On Molecular and Microscopic Science (in 2 volumes)

On Molecular and Microscopic Science (in 2 volumes). Mary Somerville.
On Molecular and Microscopic Science (in 2 volumes)
On Molecular and Microscopic Science (in 2 volumes)
On Molecular and Microscopic Science (in 2 volumes)
On Molecular and Microscopic Science (in 2 volumes)
On Molecular and Microscopic Science (in 2 volumes)
On Molecular and Microscopic Science (in 2 volumes)
Atomic and molecular studies composed by the first female member of the Royal Astronomical Society
On Molecular and Microscopic Science (in 2 volumes)

London: John Murray, 1869. First edition. Full blue calf armorial binding (bearing the Magdalen College motto Garde ta Foi) with morocco spine labels and gilt to spine and boards. All edges marbled. Marbled endpapers. Collates xi, [1, errata], 432; viii, 320 pages: complete, including plates. Internally tight and bright. Rare on the at institutions and in trade, this is the only copy of Somerville's On Molecular and Microscopic Science currently on the market; and it has appeared only once at auction since 1934.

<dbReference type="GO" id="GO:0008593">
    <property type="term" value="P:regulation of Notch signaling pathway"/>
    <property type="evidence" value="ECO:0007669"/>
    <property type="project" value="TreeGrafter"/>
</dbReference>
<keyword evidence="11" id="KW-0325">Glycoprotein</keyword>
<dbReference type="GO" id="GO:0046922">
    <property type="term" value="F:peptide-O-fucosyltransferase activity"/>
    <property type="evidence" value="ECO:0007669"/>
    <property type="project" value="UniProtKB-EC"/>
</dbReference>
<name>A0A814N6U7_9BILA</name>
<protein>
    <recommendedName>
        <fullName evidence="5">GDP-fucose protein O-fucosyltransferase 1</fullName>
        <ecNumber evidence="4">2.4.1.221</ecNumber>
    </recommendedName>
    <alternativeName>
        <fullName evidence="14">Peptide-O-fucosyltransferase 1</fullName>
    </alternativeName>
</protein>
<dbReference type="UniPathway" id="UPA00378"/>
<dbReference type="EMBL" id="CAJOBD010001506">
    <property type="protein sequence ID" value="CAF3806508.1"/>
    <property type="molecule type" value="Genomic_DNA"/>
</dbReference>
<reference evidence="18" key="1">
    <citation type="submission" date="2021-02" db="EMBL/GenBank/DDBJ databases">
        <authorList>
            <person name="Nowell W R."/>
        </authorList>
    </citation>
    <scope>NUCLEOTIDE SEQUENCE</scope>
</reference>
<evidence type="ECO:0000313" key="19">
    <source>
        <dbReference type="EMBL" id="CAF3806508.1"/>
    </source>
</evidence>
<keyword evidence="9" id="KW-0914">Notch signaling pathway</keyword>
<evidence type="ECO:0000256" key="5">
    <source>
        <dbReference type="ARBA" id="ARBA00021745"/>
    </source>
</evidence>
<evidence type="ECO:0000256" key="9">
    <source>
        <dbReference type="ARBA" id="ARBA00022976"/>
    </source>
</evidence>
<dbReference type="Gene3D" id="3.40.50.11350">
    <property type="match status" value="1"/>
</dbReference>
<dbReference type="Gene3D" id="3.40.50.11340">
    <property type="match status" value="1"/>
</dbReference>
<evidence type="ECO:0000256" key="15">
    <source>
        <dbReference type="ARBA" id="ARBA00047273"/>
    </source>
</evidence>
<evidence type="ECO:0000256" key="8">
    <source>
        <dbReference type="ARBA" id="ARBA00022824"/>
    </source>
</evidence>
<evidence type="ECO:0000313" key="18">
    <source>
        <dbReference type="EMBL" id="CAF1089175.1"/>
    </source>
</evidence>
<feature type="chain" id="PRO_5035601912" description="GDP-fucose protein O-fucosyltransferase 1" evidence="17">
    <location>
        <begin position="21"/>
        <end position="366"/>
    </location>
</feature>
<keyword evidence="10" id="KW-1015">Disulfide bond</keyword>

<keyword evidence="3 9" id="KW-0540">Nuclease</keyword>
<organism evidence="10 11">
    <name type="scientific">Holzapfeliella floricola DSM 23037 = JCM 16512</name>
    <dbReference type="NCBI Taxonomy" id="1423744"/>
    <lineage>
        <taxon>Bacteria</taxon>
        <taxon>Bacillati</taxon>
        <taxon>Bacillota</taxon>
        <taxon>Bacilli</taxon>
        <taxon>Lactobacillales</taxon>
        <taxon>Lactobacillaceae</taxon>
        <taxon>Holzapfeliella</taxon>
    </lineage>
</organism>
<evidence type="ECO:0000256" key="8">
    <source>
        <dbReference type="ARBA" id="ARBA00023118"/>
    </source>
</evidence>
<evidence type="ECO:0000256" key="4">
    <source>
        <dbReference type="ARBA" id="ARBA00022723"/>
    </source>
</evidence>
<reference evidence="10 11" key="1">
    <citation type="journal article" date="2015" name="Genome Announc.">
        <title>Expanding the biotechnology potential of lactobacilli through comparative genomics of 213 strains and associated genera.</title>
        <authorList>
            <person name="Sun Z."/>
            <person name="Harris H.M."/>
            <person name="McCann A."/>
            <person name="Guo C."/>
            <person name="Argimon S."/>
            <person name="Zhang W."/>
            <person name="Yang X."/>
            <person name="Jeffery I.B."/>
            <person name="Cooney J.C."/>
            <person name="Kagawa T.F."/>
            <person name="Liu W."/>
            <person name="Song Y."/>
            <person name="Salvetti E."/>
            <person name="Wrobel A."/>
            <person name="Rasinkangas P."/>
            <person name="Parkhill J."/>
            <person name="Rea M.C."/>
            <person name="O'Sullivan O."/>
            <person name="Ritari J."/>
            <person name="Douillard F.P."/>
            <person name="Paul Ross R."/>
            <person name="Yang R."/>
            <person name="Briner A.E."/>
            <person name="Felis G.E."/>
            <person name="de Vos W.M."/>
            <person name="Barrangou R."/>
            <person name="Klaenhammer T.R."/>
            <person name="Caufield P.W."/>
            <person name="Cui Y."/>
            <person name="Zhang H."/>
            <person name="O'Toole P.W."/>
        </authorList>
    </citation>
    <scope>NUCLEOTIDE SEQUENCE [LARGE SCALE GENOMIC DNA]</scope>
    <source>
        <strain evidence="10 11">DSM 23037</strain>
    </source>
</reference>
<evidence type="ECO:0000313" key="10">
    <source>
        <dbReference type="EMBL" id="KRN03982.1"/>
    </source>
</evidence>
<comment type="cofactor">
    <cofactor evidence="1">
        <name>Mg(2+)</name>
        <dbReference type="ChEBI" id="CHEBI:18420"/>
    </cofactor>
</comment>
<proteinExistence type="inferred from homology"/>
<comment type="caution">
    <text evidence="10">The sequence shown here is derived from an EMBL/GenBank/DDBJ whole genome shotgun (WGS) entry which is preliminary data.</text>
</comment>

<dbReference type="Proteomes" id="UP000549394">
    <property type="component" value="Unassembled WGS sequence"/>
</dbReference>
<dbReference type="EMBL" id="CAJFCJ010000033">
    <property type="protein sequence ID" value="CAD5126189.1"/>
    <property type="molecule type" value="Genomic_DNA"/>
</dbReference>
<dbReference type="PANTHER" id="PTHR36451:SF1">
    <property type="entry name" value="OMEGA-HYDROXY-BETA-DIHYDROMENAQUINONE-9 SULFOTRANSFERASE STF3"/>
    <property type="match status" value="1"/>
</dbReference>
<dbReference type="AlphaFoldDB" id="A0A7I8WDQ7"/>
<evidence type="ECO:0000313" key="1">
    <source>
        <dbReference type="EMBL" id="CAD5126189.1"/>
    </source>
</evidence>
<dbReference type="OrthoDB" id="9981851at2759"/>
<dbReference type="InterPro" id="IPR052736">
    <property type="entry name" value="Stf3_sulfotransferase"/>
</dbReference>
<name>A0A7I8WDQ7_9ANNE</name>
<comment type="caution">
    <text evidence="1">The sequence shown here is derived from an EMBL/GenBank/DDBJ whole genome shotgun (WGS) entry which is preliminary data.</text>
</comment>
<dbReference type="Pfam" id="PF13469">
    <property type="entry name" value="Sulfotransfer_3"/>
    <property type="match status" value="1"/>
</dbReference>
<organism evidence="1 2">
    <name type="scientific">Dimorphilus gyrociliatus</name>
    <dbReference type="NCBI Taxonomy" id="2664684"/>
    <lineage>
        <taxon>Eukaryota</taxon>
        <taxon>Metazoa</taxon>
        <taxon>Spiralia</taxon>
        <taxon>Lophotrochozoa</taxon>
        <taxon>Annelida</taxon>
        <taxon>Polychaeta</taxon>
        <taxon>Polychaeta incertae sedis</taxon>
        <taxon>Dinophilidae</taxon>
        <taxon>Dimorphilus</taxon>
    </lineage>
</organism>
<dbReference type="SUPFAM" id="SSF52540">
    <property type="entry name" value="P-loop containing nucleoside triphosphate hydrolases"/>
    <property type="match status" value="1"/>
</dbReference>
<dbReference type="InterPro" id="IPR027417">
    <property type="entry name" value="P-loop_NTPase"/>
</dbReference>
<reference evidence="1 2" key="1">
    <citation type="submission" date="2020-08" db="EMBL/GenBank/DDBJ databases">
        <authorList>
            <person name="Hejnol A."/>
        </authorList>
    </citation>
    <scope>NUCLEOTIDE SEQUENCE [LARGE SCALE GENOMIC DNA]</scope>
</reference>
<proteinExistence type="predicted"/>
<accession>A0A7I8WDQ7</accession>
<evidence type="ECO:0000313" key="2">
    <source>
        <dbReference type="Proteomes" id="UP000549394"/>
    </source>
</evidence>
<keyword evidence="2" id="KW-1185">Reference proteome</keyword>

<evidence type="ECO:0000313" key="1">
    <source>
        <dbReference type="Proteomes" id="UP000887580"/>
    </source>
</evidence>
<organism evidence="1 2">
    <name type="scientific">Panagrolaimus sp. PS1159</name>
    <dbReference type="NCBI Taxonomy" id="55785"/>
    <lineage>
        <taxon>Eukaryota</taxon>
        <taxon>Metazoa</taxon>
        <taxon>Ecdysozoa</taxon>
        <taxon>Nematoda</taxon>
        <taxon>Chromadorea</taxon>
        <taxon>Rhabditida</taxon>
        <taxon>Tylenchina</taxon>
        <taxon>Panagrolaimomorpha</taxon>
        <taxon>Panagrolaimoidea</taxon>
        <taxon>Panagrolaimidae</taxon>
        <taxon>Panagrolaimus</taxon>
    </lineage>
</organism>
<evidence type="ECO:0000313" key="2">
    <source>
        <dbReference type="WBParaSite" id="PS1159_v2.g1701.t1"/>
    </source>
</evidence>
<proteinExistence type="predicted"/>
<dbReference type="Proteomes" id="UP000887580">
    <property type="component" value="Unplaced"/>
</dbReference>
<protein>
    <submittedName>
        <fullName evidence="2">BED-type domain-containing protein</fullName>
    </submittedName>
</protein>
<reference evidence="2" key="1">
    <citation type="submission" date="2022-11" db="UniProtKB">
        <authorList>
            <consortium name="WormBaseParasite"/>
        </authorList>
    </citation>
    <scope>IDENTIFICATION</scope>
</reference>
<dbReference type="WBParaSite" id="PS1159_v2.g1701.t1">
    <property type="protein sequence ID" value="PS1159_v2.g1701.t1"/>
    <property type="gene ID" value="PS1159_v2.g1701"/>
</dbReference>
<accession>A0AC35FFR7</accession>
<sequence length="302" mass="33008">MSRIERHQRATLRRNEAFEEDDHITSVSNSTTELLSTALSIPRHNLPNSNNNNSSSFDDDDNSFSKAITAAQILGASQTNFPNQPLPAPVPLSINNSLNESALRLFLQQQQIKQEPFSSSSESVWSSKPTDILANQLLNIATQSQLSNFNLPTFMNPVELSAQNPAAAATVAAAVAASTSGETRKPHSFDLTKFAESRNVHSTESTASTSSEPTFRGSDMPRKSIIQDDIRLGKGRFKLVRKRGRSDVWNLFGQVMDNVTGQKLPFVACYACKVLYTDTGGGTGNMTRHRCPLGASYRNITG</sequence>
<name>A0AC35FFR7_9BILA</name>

Mary Somerville was one of the most influential science writers of her time. "Perhaps no woman of science until Marie Curie was as widely recognized in her own time...not only did [Somerville's works] bring scientific knowledge in a broad range of fields to a wide audience, but thanks to her exceptional talents for analysis, organization, and presentation, they provided definition and shape for an impressive spread of scientific work" (ODNB). It was later in life, following the death of her first husband, that Somerville gained access to the scientific community, gaining entree to intellectual circles with the encouragement of her second husband, Dr. William Somerville. In 1835, she became one of the first two female members of the Royal Astronomical Society. Focusing on "some of the most prominent discoveries in the life and structure of the lower vegetable and marine animals in addition to a few of those regarding inert matter," Somerville's work broke new ground as a serious study of the base makeup of microscopic matter, including atoms and molecules. While Somerville's work, unlike her contemporary Jane Marcet, was addressed to the professional scientific community as opposed to focusing on the education of women or children in the sciences; and in this sense she broke through a glass ceiling to be taken seriously by mathematicians including Laplace. And the philosopher John Stuart Mill so highly valued her work that he requested hers to be the first signature on his Parliamentary petition advocating for women's suffrage.

Women in Science 245. Feminist Companion 1006.
Near Fine (Item #3337)

Price: $1,850